|Publication number||US4499996 A|
|Application number||US 06/566,886|
|Publication date||Feb 19, 1985|
|Filing date||Dec 29, 1983|
|Priority date||Dec 29, 1983|
|Publication number||06566886, 566886, US 4499996 A, US 4499996A, US-A-4499996, US4499996 A, US4499996A|
|Inventors||Peter J. Coyle|
|Original Assignee||Rca Corporation|
|Export Citation||BiBTeX, EndNote, RefMan|
|Patent Citations (13), Referenced by (18), Classifications (12), Legal Events (7)|
|External Links: USPTO, USPTO Assignment, Espacenet|
The Government has rights in this invention pursuant to a Government Contract.
The present invention relates to disc record systems for use in recording and retrieving information from a disc record and, more particularly, to a cartridge system for protecting the information bearing surfaces of a disc record.
High density optical recording systems which may be used for recording and playing back information are known in the prior art. For example, U.S. Pat. No. 4,097,895 entitled, "MULTI-LAYER OPTICAL RECORD" issued to F. W. Spong on June 27, 1978, describes an optical disc record/playback system wherein data is recorded in the form of pits in an absorptive coating on the surface of an optical disc by focusing a high intensity light beam on the surface. For example, in the Spong system, approximately 1011 bits of information can be stored on one side of a disc-shaped record medium having a 30 cm diameter.
In optical recording systems involving high density information records, such as the Spong system, dust, finger prints, or the like, or other debris on the information bearing surface of the disc record may adversely affect the operation of the system. Accordingly, it is desirable to provide a record package wherein the disc record is enclosed in a protective cartridge.
A protective cartridge is disclosed in U.S. Pat. No. 4,433,410, "PROTECTIVE CARTRIDGE FOR OPTICAL DISCS," issued Feb. 21, 1984, to Siryj, et al. The Siryj et al. patent addressed the problem of retaining the disc record in a suspended state such that the information bearing surfaces do not contact the cartridge walls, while permitting the disc record to rotate freely during a recording or playback operation.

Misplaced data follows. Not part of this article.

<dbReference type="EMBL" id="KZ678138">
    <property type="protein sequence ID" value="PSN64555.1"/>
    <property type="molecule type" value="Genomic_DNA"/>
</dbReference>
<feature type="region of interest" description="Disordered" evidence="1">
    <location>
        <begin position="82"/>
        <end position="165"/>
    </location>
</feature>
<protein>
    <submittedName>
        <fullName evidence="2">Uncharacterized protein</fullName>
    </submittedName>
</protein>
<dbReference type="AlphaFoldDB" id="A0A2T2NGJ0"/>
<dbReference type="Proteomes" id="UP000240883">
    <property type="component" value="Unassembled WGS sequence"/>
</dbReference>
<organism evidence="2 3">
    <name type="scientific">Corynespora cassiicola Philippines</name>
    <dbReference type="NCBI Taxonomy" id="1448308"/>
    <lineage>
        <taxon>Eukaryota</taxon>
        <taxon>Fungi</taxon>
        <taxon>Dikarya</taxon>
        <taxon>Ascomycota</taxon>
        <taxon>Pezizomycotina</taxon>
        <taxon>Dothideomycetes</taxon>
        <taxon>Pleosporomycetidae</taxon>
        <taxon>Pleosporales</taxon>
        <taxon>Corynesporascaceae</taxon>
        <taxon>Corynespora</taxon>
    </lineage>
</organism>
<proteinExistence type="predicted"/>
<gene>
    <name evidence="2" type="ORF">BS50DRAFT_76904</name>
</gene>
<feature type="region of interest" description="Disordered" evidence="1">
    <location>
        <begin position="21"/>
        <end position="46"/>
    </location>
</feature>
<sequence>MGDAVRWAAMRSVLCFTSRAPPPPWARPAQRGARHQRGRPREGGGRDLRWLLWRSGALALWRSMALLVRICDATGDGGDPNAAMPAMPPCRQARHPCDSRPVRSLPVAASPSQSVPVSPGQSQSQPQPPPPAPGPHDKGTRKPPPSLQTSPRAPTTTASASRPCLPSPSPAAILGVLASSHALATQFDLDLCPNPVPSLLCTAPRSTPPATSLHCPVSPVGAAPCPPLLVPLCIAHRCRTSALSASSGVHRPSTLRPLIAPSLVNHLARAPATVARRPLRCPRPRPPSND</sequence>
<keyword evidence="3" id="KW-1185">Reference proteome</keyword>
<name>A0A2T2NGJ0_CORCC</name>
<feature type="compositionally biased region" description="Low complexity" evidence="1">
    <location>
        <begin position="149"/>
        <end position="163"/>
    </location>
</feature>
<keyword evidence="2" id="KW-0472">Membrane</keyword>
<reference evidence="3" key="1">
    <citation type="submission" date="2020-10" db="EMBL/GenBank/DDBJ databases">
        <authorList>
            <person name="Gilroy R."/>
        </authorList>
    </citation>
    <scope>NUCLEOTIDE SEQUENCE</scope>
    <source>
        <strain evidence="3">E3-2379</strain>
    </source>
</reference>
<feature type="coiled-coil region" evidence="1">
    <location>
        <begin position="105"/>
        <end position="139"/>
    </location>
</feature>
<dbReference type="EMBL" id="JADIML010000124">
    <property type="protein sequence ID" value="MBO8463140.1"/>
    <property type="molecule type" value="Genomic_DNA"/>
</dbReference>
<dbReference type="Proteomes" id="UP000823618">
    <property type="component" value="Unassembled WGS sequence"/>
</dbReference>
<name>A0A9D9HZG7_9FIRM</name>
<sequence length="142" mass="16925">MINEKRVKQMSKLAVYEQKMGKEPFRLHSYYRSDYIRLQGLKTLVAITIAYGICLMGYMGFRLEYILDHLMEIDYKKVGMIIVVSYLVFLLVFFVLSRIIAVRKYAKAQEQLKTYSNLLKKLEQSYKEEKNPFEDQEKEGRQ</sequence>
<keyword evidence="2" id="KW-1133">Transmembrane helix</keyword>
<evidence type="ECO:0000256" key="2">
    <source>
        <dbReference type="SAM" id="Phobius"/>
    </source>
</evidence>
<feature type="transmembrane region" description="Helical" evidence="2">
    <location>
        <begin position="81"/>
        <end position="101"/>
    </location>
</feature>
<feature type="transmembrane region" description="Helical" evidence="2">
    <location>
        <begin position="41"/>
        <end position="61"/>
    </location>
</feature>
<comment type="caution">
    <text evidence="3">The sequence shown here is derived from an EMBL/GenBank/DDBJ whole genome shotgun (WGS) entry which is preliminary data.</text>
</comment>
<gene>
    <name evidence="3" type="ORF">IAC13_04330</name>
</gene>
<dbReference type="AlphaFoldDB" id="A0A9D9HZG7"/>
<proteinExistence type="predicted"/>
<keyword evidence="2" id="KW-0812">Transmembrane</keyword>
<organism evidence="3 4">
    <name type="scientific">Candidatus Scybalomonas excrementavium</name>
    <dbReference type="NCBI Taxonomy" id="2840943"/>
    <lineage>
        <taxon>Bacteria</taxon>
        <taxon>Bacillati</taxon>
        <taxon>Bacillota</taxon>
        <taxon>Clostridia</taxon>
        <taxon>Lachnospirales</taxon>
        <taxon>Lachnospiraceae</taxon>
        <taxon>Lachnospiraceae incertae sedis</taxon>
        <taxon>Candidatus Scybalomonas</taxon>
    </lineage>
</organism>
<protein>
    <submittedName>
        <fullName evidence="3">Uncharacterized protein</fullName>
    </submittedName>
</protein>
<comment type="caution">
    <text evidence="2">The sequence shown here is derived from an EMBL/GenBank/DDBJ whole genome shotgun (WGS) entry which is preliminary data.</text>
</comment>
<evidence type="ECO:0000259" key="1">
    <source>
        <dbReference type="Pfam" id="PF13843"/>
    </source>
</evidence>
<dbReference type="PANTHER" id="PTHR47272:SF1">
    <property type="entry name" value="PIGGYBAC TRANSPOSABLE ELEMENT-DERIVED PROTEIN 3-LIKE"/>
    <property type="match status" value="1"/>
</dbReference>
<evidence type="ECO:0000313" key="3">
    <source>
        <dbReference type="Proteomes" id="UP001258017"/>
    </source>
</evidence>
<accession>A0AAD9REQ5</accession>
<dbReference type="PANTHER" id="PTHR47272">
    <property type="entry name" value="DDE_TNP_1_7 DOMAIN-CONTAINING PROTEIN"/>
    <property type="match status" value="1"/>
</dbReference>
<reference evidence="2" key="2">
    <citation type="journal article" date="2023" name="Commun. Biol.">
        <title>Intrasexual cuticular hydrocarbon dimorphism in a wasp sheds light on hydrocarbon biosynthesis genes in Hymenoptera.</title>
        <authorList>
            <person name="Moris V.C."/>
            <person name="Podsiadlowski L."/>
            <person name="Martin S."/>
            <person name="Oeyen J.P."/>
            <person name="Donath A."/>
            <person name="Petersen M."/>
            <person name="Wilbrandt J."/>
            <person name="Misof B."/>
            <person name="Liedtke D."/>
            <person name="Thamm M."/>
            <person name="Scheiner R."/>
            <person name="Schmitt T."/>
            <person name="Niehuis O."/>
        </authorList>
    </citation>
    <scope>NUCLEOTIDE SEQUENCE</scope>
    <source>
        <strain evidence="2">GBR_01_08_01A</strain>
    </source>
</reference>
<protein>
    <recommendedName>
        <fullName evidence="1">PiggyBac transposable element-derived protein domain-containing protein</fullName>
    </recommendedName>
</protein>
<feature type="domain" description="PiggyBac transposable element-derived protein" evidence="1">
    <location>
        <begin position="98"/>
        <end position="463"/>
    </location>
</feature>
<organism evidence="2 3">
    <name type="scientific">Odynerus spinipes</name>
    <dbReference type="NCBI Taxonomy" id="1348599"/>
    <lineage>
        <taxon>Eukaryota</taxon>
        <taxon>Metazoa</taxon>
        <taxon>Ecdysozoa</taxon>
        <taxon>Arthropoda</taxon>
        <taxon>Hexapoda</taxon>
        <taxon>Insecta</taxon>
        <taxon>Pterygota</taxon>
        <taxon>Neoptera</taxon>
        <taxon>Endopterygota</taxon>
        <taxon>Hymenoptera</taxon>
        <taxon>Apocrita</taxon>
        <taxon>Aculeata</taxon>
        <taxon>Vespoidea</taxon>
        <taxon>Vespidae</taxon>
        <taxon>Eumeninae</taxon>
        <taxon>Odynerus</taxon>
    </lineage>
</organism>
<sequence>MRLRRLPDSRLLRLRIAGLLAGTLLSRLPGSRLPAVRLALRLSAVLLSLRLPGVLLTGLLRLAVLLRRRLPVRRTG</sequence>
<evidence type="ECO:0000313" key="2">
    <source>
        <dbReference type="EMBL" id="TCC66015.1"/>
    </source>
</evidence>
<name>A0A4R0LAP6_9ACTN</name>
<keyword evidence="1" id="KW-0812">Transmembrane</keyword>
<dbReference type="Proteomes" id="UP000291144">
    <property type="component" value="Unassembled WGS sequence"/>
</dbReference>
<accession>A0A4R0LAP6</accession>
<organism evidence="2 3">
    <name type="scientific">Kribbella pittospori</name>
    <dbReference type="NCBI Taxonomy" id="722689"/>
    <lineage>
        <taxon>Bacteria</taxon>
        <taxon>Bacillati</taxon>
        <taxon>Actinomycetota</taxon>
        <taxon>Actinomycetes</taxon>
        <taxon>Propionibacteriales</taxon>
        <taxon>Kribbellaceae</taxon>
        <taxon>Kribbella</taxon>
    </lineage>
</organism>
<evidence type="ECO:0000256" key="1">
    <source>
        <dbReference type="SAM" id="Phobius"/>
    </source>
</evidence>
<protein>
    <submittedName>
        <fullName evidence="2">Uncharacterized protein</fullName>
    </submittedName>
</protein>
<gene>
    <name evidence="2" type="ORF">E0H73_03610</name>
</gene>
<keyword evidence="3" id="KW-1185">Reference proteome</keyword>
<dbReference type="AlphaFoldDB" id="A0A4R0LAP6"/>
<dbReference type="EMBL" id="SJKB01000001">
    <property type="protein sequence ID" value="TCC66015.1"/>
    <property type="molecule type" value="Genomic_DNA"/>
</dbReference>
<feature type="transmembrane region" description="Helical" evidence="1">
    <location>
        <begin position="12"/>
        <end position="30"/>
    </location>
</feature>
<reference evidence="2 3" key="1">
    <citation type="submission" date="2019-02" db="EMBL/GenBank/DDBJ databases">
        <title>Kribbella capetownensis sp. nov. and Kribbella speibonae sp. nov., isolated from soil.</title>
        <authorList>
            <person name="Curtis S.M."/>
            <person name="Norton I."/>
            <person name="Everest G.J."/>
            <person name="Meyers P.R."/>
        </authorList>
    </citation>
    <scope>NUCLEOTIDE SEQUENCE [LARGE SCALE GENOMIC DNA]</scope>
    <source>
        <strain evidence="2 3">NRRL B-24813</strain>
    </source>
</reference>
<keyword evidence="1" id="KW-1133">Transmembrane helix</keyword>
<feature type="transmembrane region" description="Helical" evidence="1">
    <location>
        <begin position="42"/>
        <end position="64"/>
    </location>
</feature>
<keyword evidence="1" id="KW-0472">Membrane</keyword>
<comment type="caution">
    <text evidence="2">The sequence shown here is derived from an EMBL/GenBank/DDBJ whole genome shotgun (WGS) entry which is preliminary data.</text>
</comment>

The Siryj et al. cartridge comprises a disc record and an enclosure having a cavity for housing the disc record. The cartridge includes a plurality of holding means which retain the disc record such that the information bearing surfaces are spaced from the side surfaces of the enclosure. Each of the holding means is slidably positioned in the enclosure and biased to engage the outside rim of the disc record such that the disc record is suspended in the cavity. Each of the holding means additionally has an aperture through it which is slightly offset with respect to a similarly-shaped aperture formed through the cartridge. A reference plate on the player apparatus used for recording and playing back information on the disc record is provided with pins having tapered ends. The pins correspond in position with the apertures in the cartridge and when the cartridge is urged against the reference plate, the pins cause the holding means to slide so as to align the holding means apertures with the cartridge apertures and thus disengage the holding means from the outside rim of the disc record to permit the disc record to rotate within the cavity.
The Siryj et al. enclosure typically employs two sheets of semi-rigid plastic, each approximately one-sixteenth inch thick, sandwiched about the disc record. Light is transmitted to and reflected from the disc record through a window, which is typically a clear plastic or glass plate inserted in an elongated aperture formed in the plastic sheet adjacent the information bearing surface of the disc record.